A Few Key Aspects of Identity and Genealogy Today
Richard S. Dick, Ph.D.
Personal Name and Identity
I wish to focus on a just few key aspects of Identity. First is our own actual identity, of living persons. A central feature of our own identity is our actual, legitimate and legal personal name. Personal names across the globe are far more complex than most people in our modern era would imagine. That fact is true for our current nationalities all around the world, but it is even more so as we begin going across the globe and also back in time over centuries and millennia. Also, personal names have, in many cases, been changed one or more times (e.g. Cassius Clay vs. Muhammad Ali - as just one modern famous example) during a person’s lifetime and therefore this adds further complexity in determining, with a high degree of certainty, who someone is as a statement of fact. Therefore, we must have an infinitely extensible data structure for defining the initial and core feature of establishing – the data “Field” called: “Personal_Name.” To amplify that statement, the infinitely extensible data structure must be sufficiently flexible to accurately and completely store the full name(s – yes plural as they can have many) of any individual, in any language across all time, in any nation, in any culture across all time! The same could be said of relevant stored dates as well (e.g. Birth / Marriage / Death), being flexible enough to accurately store any date in any calendar, in any language, in any culture, in any period of the world’s history!
So one might ask: “What is the language used for storing this instance of a person’s actual Personal_Name?” It is crucial to know and be able to accurately store that aspect of any instance of a person’s Name.
Language is very interesting and it is a crucial element for Identity. First, there are what are known as “Living Languages” – those languages which are currently in use in various parts of the world. Greek for example, is the oldest Living Language in the world, dating back to before 3,000 BCE, though it has had many changes over time.
Then, there are Extinct Languages and Dead Languages: An extinct language is a language that no longer has any speakers, or that is no longer in current use especially, if the language has no living descendants. Extinct languages are sometimes contrasted with Dead languages, which are still known and used but usually only in special contexts such as in written form, but not as ordinary spoken languages for everyday communication. It is important to be able to track and store the actual official list of languages and the Library of Congress helps the ISO to maintain such an official list of languages across time.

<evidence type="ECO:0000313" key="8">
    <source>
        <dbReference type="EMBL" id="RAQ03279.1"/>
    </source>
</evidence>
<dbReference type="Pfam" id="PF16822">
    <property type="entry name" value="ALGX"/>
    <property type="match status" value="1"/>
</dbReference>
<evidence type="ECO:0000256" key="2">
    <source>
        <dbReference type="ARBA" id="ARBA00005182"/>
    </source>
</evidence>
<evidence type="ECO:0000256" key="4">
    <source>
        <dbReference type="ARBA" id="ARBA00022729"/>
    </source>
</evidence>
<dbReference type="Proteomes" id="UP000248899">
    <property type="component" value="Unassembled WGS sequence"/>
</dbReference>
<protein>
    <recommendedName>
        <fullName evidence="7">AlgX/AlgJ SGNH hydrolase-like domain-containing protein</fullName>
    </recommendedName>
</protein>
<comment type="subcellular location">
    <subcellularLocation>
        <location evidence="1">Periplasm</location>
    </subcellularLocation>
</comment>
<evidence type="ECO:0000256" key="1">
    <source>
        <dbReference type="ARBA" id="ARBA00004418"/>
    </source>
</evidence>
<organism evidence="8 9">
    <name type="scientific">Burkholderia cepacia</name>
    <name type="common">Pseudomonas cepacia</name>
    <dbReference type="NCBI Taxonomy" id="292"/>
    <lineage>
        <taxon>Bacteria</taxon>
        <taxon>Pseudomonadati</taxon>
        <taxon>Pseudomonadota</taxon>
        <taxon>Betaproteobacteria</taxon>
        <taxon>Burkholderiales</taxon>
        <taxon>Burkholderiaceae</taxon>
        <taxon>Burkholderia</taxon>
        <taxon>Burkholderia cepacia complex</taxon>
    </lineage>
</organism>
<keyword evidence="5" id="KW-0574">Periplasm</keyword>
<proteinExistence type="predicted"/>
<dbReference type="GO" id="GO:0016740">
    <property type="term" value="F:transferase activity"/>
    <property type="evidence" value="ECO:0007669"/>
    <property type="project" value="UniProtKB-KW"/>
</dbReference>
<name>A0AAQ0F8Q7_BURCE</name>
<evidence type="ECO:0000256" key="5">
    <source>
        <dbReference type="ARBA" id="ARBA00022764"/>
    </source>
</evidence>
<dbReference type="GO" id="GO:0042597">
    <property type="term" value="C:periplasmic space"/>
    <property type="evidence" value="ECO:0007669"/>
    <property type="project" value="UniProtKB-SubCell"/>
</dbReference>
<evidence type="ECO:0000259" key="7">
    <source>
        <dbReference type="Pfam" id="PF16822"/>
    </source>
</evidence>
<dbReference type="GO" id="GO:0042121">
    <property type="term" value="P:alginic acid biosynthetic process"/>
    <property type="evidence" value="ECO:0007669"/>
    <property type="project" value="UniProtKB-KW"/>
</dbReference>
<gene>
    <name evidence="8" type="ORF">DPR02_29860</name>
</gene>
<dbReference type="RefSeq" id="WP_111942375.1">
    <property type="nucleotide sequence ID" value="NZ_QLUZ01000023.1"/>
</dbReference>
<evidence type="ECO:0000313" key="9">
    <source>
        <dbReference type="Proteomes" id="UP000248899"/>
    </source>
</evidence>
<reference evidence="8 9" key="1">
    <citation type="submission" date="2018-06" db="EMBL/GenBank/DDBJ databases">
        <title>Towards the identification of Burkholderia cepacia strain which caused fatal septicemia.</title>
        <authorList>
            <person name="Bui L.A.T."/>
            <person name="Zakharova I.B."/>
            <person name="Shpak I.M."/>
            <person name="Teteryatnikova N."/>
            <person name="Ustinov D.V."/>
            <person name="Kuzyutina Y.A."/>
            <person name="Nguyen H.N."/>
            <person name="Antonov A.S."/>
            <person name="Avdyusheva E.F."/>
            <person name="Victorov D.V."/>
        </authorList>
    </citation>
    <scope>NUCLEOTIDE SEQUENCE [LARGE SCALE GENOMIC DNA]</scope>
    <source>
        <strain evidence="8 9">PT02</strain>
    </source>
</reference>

Fortunately or unfortunately, as the case may be, we cannot actually legitimately, change our actual lineage, after the fact. The “line of ancestors” (e.g. who we came from or our progenitors) is much like the modern “distributed ledger technologies,” whereby we cannot legitimately change or alter that actual “line” from whence we came! It is just a fact of life and historically proven, that in virtually all cultures, one’s lineage is a major part of each individual’s identity.
Sometimes our ancestors include those of less than noble reputation or stature as history may judge them. But since we cannot choose our ancestors (an established fact of history), it may become crucial (yes, sometimes even essential to survival) to avoid negative opinions being formed by what might be called “Guilt by Ancestry!” For example, most persons today, would not like to be identified as a direct descendent of Adolf Hitler or other “infamous persons.”
Privacy and Consent
A person that is now living should be able to limit access to their list of ancestry, for whatever reason they might deem appropriate or legitimate. Therefore, empowering choice and use of legal consent, must be a meaningful, even a foundational element of capturing, maintaining and access to genealogical data. This is especially or particularly germane concerning some cultures and regions across the world today, as well as in the past. Unfortunately, history is replete with numerous examples of “Hate and Grudges” being held and maintained going forward for millennia! In order for privacy to be maintained, access to one’s genealogical data must therefore be enabled via appropriate authorized consent.
Identity, Buttressed by Ancestry
In addition to the “Personal Name,” in the past or historically, those from whence we came, (our lineage or ancestry), has been an important part of establishing one’s actual identity. It is important to note that in our modern era, knowledge of details about certain individuals among our ancestors can also be used to establish higher levels of certainty about one’s own identity today! For example, knowing specific details / stories / events about certain of our ancestors that others do not have access to, can help today in establishing much higher levels of certainty about one’s own actual Identity! Here is yet another example of why access to certain details about our ancestors should be able to be kept private and exposed or accessible to only those with appropriate authorization or consent.